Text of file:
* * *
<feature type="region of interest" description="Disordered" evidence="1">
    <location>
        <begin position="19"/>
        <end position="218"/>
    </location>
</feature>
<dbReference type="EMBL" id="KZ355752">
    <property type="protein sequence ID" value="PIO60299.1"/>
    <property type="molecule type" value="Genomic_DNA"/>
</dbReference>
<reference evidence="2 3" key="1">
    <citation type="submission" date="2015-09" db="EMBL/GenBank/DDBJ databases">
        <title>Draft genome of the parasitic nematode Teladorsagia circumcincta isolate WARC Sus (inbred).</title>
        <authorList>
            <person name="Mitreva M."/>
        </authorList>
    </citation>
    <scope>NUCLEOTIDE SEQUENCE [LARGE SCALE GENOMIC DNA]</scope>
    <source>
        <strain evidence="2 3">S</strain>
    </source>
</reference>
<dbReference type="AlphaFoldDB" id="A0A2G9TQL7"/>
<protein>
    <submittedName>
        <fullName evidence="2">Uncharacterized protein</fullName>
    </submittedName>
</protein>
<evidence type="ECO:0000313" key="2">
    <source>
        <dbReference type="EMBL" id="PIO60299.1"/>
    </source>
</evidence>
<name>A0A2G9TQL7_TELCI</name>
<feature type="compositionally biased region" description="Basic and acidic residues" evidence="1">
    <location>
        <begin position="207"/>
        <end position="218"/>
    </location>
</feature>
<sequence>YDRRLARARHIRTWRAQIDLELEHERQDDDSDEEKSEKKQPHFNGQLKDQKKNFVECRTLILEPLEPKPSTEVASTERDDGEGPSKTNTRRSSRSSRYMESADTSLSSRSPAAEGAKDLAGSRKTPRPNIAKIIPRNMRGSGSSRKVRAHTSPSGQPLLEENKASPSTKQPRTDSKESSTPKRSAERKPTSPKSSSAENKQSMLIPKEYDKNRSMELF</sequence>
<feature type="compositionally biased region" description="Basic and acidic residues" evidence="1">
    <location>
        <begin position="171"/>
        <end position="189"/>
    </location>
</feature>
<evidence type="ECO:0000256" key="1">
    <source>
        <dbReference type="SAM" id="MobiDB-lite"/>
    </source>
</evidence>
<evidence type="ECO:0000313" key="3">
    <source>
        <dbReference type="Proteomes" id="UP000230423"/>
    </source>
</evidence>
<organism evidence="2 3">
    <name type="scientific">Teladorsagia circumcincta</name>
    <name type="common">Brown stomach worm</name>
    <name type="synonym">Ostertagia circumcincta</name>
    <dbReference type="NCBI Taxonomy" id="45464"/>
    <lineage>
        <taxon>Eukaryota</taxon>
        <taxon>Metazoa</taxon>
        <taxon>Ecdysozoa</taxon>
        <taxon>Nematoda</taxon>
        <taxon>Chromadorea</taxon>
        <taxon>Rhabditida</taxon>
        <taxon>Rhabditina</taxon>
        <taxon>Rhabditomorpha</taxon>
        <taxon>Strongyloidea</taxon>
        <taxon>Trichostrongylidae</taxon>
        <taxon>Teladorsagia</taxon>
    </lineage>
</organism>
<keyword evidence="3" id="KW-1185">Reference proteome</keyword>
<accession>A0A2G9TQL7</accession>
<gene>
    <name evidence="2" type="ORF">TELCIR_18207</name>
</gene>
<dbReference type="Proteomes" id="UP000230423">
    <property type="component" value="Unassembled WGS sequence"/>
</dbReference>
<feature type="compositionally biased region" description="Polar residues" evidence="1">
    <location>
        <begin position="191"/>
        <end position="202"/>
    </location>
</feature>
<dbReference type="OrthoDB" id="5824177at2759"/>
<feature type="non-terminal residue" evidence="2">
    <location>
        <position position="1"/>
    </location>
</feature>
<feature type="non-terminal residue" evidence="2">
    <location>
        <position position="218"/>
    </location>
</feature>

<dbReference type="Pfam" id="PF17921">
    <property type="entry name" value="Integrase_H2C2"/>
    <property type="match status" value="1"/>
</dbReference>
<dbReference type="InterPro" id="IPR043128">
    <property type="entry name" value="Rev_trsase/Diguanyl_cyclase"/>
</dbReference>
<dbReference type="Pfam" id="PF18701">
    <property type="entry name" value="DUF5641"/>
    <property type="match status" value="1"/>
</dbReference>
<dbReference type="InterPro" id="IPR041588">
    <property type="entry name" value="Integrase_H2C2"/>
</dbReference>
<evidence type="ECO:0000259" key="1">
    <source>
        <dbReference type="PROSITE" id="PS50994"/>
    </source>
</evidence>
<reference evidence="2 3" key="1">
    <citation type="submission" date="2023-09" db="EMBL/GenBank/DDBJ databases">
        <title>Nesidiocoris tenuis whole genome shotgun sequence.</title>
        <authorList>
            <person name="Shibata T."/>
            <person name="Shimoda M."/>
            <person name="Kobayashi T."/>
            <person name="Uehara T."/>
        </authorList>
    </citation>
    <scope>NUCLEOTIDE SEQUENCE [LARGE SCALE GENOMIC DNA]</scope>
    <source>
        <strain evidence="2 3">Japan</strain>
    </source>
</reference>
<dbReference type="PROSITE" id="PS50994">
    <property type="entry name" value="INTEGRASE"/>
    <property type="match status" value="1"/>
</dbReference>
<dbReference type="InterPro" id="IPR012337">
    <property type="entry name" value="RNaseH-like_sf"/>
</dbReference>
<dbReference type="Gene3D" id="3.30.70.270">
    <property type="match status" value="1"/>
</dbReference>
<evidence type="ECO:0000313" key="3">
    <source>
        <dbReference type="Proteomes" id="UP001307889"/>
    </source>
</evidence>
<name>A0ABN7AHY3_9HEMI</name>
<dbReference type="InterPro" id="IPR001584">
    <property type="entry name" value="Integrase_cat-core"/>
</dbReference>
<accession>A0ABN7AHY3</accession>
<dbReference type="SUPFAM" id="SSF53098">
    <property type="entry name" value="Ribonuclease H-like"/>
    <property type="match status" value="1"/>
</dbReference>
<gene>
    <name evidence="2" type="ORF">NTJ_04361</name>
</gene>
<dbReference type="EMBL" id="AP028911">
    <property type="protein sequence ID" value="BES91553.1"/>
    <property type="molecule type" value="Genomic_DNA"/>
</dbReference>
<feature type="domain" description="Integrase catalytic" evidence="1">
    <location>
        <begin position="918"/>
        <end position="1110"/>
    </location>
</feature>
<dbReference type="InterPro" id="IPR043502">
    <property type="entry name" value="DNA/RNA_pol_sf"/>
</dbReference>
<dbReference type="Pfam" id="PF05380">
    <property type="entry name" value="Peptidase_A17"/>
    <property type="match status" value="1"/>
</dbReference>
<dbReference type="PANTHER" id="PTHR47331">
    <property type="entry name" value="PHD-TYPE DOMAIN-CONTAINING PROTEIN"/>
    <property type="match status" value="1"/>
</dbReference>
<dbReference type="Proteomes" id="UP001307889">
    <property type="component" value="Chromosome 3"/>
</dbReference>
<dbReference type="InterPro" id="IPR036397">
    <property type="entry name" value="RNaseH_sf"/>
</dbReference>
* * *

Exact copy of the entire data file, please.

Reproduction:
<feature type="region of interest" description="Disordered" evidence="1">
    <location>
        <begin position="19"/>
        <end position="218"/>
    </location>
</feature>
<dbReference type="EMBL" id="KZ355752">
    <property type="protein sequence ID" value="PIO60299.1"/>
    <property type="molecule type" value="Genomic_DNA"/>
</dbReference>
<reference evidence="2 3" key="1">
    <citation type="submission" date="2015-09" db="EMBL/GenBank/DDBJ databases">
        <title>Draft genome of the parasitic nematode Teladorsagia circumcincta isolate WARC Sus (inbred).</title>
        <authorList>
            <person name="Mitreva M."/>
        </authorList>
    </citation>
    <scope>NUCLEOTIDE SEQUENCE [LARGE SCALE GENOMIC DNA]</scope>
    <source>
        <strain evidence="2 3">S</strain>
    </source>
</reference>
<dbReference type="AlphaFoldDB" id="A0A2G9TQL7"/>
<protein>
    <submittedName>
        <fullName evidence="2">Uncharacterized protein</fullName>
    </submittedName>
</protein>
<evidence type="ECO:0000313" key="2">
    <source>
        <dbReference type="EMBL" id="PIO60299.1"/>
    </source>
</evidence>
<name>A0A2G9TQL7_TELCI</name>
<feature type="compositionally biased region" description="Basic and acidic residues" evidence="1">
    <location>
        <begin position="207"/>
        <end position="218"/>
    </location>
</feature>
<sequence>YDRRLARARHIRTWRAQIDLELEHERQDDDSDEEKSEKKQPHFNGQLKDQKKNFVECRTLILEPLEPKPSTEVASTERDDGEGPSKTNTRRSSRSSRYMESADTSLSSRSPAAEGAKDLAGSRKTPRPNIAKIIPRNMRGSGSSRKVRAHTSPSGQPLLEENKASPSTKQPRTDSKESSTPKRSAERKPTSPKSSSAENKQSMLIPKEYDKNRSMELF</sequence>
<feature type="compositionally biased region" description="Basic and acidic residues" evidence="1">
    <location>
        <begin position="171"/>
        <end position="189"/>
    </location>
</feature>
<evidence type="ECO:0000256" key="1">
    <source>
        <dbReference type="SAM" id="MobiDB-lite"/>
    </source>
</evidence>
<evidence type="ECO:0000313" key="3">
    <source>
        <dbReference type="Proteomes" id="UP000230423"/>
    </source>
</evidence>
<organism evidence="2 3">
    <name type="scientific">Teladorsagia circumcincta</name>
    <name type="common">Brown stomach worm</name>
    <name type="synonym">Ostertagia circumcincta</name>
    <dbReference type="NCBI Taxonomy" id="45464"/>
    <lineage>
        <taxon>Eukaryota</taxon>
        <taxon>Metazoa</taxon>
        <taxon>Ecdysozoa</taxon>
        <taxon>Nematoda</taxon>
        <taxon>Chromadorea</taxon>
        <taxon>Rhabditida</taxon>
        <taxon>Rhabditina</taxon>
        <taxon>Rhabditomorpha</taxon>
        <taxon>Strongyloidea</taxon>
        <taxon>Trichostrongylidae</taxon>
        <taxon>Teladorsagia</taxon>
    </lineage>
</organism>
<keyword evidence="3" id="KW-1185">Reference proteome</keyword>
<accession>A0A2G9TQL7</accession>
<gene>
    <name evidence="2" type="ORF">TELCIR_18207</name>
</gene>
<dbReference type="Proteomes" id="UP000230423">
    <property type="component" value="Unassembled WGS sequence"/>
</dbReference>
<feature type="compositionally biased region" description="Polar residues" evidence="1">
    <location>
        <begin position="191"/>
        <end position="202"/>
    </location>
</feature>
<dbReference type="OrthoDB" id="5824177at2759"/>
<feature type="non-terminal residue" evidence="2">
    <location>
        <position position="1"/>
    </location>
</feature>
<feature type="non-terminal residue" evidence="2">
    <location>
        <position position="218"/>
    </location>
</feature>

<dbReference type="Pfam" id="PF17921">
    <property type="entry name" value="Integrase_H2C2"/>
    <property type="match status" value="1"/>
</dbReference>
<dbReference type="InterPro" id="IPR043128">
    <property type="entry name" value="Rev_trsase/Diguanyl_cyclase"/>
</dbReference>
<dbReference type="Pfam" id="PF18701">
    <property type="entry name" value="DUF5641"/>
    <property type="match status" value="1"/>
</dbReference>
<dbReference type="InterPro" id="IPR041588">
    <property type="entry name" value="Integrase_H2C2"/>
</dbReference>
<evidence type="ECO:0000259" key="1">
    <source>
        <dbReference type="PROSITE" id="PS50994"/>
    </source>
</evidence>
<reference evidence="2 3" key="1">
    <citation type="submission" date="2023-09" db="EMBL/GenBank/DDBJ databases">
        <title>Nesidiocoris tenuis whole genome shotgun sequence.</title>
        <authorList>
            <person name="Shibata T."/>
            <person name="Shimoda M."/>
            <person name="Kobayashi T."/>
            <person name="Uehara T."/>
        </authorList>
    </citation>
    <scope>NUCLEOTIDE SEQUENCE [LARGE SCALE GENOMIC DNA]</scope>
    <source>
        <strain evidence="2 3">Japan</strain>
    </source>
</reference>
<dbReference type="PROSITE" id="PS50994">
    <property type="entry name" value="INTEGRASE"/>
    <property type="match status" value="1"/>
</dbReference>
<dbReference type="InterPro" id="IPR012337">
    <property type="entry name" value="RNaseH-like_sf"/>
</dbReference>
<dbReference type="Gene3D" id="3.30.70.270">
    <property type="match status" value="1"/>
</dbReference>
<evidence type="ECO:0000313" key="3">
    <source>
        <dbReference type="Proteomes" id="UP001307889"/>
    </source>
</evidence>
<name>A0ABN7AHY3_9HEMI</name>
<dbReference type="InterPro" id="IPR001584">
    <property type="entry name" value="Integrase_cat-core"/>
</dbReference>
<accession>A0ABN7AHY3</accession>
<dbReference type="SUPFAM" id="SSF53098">
    <property type="entry name" value="Ribonuclease H-like"/>
    <property type="match status" value="1"/>
</dbReference>
<gene>
    <name evidence="2" type="ORF">NTJ_04361</name>
</gene>
<dbReference type="EMBL" id="AP028911">
    <property type="protein sequence ID" value="BES91553.1"/>
    <property type="molecule type" value="Genomic_DNA"/>
</dbReference>
<feature type="domain" description="Integrase catalytic" evidence="1">
    <location>
        <begin position="918"/>
        <end position="1110"/>
    </location>
</feature>
<dbReference type="InterPro" id="IPR043502">
    <property type="entry name" value="DNA/RNA_pol_sf"/>
</dbReference>
<dbReference type="Pfam" id="PF05380">
    <property type="entry name" value="Peptidase_A17"/>
    <property type="match status" value="1"/>
</dbReference>
<dbReference type="PANTHER" id="PTHR47331">
    <property type="entry name" value="PHD-TYPE DOMAIN-CONTAINING PROTEIN"/>
    <property type="match status" value="1"/>
</dbReference>
<dbReference type="Proteomes" id="UP001307889">
    <property type="component" value="Chromosome 3"/>
</dbReference>
<dbReference type="InterPro" id="IPR036397">
    <property type="entry name" value="RNaseH_sf"/>
</dbReference>